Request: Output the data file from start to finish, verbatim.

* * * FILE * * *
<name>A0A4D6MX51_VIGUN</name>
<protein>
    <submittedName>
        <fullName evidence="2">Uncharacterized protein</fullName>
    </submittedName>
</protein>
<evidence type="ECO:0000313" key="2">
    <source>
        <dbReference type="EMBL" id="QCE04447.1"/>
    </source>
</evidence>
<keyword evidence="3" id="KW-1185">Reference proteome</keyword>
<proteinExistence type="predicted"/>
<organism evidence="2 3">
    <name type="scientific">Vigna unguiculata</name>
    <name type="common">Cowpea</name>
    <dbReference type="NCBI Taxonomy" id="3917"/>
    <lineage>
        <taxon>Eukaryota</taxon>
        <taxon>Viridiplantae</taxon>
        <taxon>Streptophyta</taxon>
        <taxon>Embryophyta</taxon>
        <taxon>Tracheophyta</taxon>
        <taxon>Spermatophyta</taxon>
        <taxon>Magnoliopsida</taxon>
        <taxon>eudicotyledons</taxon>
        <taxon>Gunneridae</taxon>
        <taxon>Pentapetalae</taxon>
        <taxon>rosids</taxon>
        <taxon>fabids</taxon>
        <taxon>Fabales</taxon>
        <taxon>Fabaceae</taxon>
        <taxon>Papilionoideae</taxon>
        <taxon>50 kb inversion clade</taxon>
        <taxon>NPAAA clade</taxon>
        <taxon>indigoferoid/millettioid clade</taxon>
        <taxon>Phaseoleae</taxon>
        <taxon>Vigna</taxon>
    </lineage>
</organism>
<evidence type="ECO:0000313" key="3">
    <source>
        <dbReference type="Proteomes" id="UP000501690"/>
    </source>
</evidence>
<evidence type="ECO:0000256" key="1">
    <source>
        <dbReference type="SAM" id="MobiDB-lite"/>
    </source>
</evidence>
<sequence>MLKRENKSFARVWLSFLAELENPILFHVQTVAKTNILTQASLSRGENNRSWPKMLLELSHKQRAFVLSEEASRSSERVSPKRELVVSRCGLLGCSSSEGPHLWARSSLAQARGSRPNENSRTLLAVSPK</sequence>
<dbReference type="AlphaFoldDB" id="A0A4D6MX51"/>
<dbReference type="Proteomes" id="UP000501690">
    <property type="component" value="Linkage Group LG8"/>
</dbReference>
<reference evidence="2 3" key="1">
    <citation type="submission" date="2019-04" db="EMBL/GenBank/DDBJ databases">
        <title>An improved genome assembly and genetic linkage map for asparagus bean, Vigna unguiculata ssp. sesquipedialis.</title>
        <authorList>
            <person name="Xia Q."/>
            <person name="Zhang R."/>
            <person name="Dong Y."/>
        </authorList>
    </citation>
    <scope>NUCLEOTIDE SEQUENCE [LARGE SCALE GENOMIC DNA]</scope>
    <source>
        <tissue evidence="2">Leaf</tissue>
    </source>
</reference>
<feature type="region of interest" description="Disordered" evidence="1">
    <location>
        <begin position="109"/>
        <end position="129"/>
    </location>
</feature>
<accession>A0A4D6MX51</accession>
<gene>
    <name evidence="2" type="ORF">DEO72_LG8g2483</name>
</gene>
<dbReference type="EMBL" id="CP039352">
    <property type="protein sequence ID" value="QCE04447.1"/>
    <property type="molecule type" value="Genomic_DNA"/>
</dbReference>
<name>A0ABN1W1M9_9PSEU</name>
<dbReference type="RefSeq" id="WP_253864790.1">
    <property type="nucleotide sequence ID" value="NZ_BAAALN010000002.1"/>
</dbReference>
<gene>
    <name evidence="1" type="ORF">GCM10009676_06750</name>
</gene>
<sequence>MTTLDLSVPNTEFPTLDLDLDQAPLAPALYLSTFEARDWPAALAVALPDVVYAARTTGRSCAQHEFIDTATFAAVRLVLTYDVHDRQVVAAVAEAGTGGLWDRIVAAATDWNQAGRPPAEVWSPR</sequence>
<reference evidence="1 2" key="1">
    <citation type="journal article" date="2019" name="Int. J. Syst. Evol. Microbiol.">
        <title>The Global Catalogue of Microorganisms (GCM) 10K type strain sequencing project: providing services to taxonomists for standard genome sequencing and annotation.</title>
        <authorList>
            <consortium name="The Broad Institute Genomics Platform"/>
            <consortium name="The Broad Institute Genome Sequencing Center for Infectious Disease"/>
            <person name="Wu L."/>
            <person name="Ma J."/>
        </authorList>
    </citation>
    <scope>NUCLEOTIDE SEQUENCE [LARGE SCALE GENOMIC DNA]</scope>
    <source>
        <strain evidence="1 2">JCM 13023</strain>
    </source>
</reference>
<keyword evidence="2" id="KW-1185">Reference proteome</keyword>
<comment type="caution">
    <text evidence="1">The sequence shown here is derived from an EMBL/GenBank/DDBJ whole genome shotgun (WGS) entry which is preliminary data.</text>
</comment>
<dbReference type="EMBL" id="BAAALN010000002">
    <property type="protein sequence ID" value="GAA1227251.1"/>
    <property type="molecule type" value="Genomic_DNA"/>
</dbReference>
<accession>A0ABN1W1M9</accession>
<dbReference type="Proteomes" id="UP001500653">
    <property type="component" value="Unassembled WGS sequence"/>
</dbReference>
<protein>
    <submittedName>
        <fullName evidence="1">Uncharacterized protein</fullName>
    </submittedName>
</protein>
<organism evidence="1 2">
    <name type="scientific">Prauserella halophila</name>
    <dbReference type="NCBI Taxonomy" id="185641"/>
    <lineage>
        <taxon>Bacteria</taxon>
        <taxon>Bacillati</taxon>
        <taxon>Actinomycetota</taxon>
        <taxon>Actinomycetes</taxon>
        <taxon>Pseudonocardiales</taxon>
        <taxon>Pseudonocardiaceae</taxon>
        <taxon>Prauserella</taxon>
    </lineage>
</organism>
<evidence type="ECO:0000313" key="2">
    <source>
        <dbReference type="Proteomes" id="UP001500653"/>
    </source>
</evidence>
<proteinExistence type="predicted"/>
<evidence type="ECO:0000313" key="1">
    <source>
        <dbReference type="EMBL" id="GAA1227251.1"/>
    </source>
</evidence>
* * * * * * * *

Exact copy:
<name>A0A4D6MX51_VIGUN</name>
<protein>
    <submittedName>
        <fullName evidence="2">Uncharacterized protein</fullName>
    </submittedName>
</protein>
<evidence type="ECO:0000313" key="2">
    <source>
        <dbReference type="EMBL" id="QCE04447.1"/>
    </source>
</evidence>
<keyword evidence="3" id="KW-1185">Reference proteome</keyword>
<proteinExistence type="predicted"/>
<organism evidence="2 3">
    <name type="scientific">Vigna unguiculata</name>
    <name type="common">Cowpea</name>
    <dbReference type="NCBI Taxonomy" id="3917"/>
    <lineage>
        <taxon>Eukaryota</taxon>
        <taxon>Viridiplantae</taxon>
        <taxon>Streptophyta</taxon>
        <taxon>Embryophyta</taxon>
        <taxon>Tracheophyta</taxon>
        <taxon>Spermatophyta</taxon>
        <taxon>Magnoliopsida</taxon>
        <taxon>eudicotyledons</taxon>
        <taxon>Gunneridae</taxon>
        <taxon>Pentapetalae</taxon>
        <taxon>rosids</taxon>
        <taxon>fabids</taxon>
        <taxon>Fabales</taxon>
        <taxon>Fabaceae</taxon>
        <taxon>Papilionoideae</taxon>
        <taxon>50 kb inversion clade</taxon>
        <taxon>NPAAA clade</taxon>
        <taxon>indigoferoid/millettioid clade</taxon>
        <taxon>Phaseoleae</taxon>
        <taxon>Vigna</taxon>
    </lineage>
</organism>
<evidence type="ECO:0000313" key="3">
    <source>
        <dbReference type="Proteomes" id="UP000501690"/>
    </source>
</evidence>
<evidence type="ECO:0000256" key="1">
    <source>
        <dbReference type="SAM" id="MobiDB-lite"/>
    </source>
</evidence>
<sequence>MLKRENKSFARVWLSFLAELENPILFHVQTVAKTNILTQASLSRGENNRSWPKMLLELSHKQRAFVLSEEASRSSERVSPKRELVVSRCGLLGCSSSEGPHLWARSSLAQARGSRPNENSRTLLAVSPK</sequence>
<dbReference type="AlphaFoldDB" id="A0A4D6MX51"/>
<dbReference type="Proteomes" id="UP000501690">
    <property type="component" value="Linkage Group LG8"/>
</dbReference>
<reference evidence="2 3" key="1">
    <citation type="submission" date="2019-04" db="EMBL/GenBank/DDBJ databases">
        <title>An improved genome assembly and genetic linkage map for asparagus bean, Vigna unguiculata ssp. sesquipedialis.</title>
        <authorList>
            <person name="Xia Q."/>
            <person name="Zhang R."/>
            <person name="Dong Y."/>
        </authorList>
    </citation>
    <scope>NUCLEOTIDE SEQUENCE [LARGE SCALE GENOMIC DNA]</scope>
    <source>
        <tissue evidence="2">Leaf</tissue>
    </source>
</reference>
<feature type="region of interest" description="Disordered" evidence="1">
    <location>
        <begin position="109"/>
        <end position="129"/>
    </location>
</feature>
<accession>A0A4D6MX51</accession>
<gene>
    <name evidence="2" type="ORF">DEO72_LG8g2483</name>
</gene>
<dbReference type="EMBL" id="CP039352">
    <property type="protein sequence ID" value="QCE04447.1"/>
    <property type="molecule type" value="Genomic_DNA"/>
</dbReference>
<name>A0ABN1W1M9_9PSEU</name>
<dbReference type="RefSeq" id="WP_253864790.1">
    <property type="nucleotide sequence ID" value="NZ_BAAALN010000002.1"/>
</dbReference>
<gene>
    <name evidence="1" type="ORF">GCM10009676_06750</name>
</gene>
<sequence>MTTLDLSVPNTEFPTLDLDLDQAPLAPALYLSTFEARDWPAALAVALPDVVYAARTTGRSCAQHEFIDTATFAAVRLVLTYDVHDRQVVAAVAEAGTGGLWDRIVAAATDWNQAGRPPAEVWSPR</sequence>
<reference evidence="1 2" key="1">
    <citation type="journal article" date="2019" name="Int. J. Syst. Evol. Microbiol.">
        <title>The Global Catalogue of Microorganisms (GCM) 10K type strain sequencing project: providing services to taxonomists for standard genome sequencing and annotation.</title>
        <authorList>
            <consortium name="The Broad Institute Genomics Platform"/>
            <consortium name="The Broad Institute Genome Sequencing Center for Infectious Disease"/>
            <person name="Wu L."/>
            <person name="Ma J."/>
        </authorList>
    </citation>
    <scope>NUCLEOTIDE SEQUENCE [LARGE SCALE GENOMIC DNA]</scope>
    <source>
        <strain evidence="1 2">JCM 13023</strain>
    </source>
</reference>
<keyword evidence="2" id="KW-1185">Reference proteome</keyword>
<comment type="caution">
    <text evidence="1">The sequence shown here is derived from an EMBL/GenBank/DDBJ whole genome shotgun (WGS) entry which is preliminary data.</text>
</comment>
<dbReference type="EMBL" id="BAAALN010000002">
    <property type="protein sequence ID" value="GAA1227251.1"/>
    <property type="molecule type" value="Genomic_DNA"/>
</dbReference>
<accession>A0ABN1W1M9</accession>
<dbReference type="Proteomes" id="UP001500653">
    <property type="component" value="Unassembled WGS sequence"/>
</dbReference>
<protein>
    <submittedName>
        <fullName evidence="1">Uncharacterized protein</fullName>
    </submittedName>
</protein>
<organism evidence="1 2">
    <name type="scientific">Prauserella halophila</name>
    <dbReference type="NCBI Taxonomy" id="185641"/>
    <lineage>
        <taxon>Bacteria</taxon>
        <taxon>Bacillati</taxon>
        <taxon>Actinomycetota</taxon>
        <taxon>Actinomycetes</taxon>
        <taxon>Pseudonocardiales</taxon>
        <taxon>Pseudonocardiaceae</taxon>
        <taxon>Prauserella</taxon>
    </lineage>
</organism>
<evidence type="ECO:0000313" key="2">
    <source>
        <dbReference type="Proteomes" id="UP001500653"/>
    </source>
</evidence>
<proteinExistence type="predicted"/>
<evidence type="ECO:0000313" key="1">
    <source>
        <dbReference type="EMBL" id="GAA1227251.1"/>
    </source>
</evidence>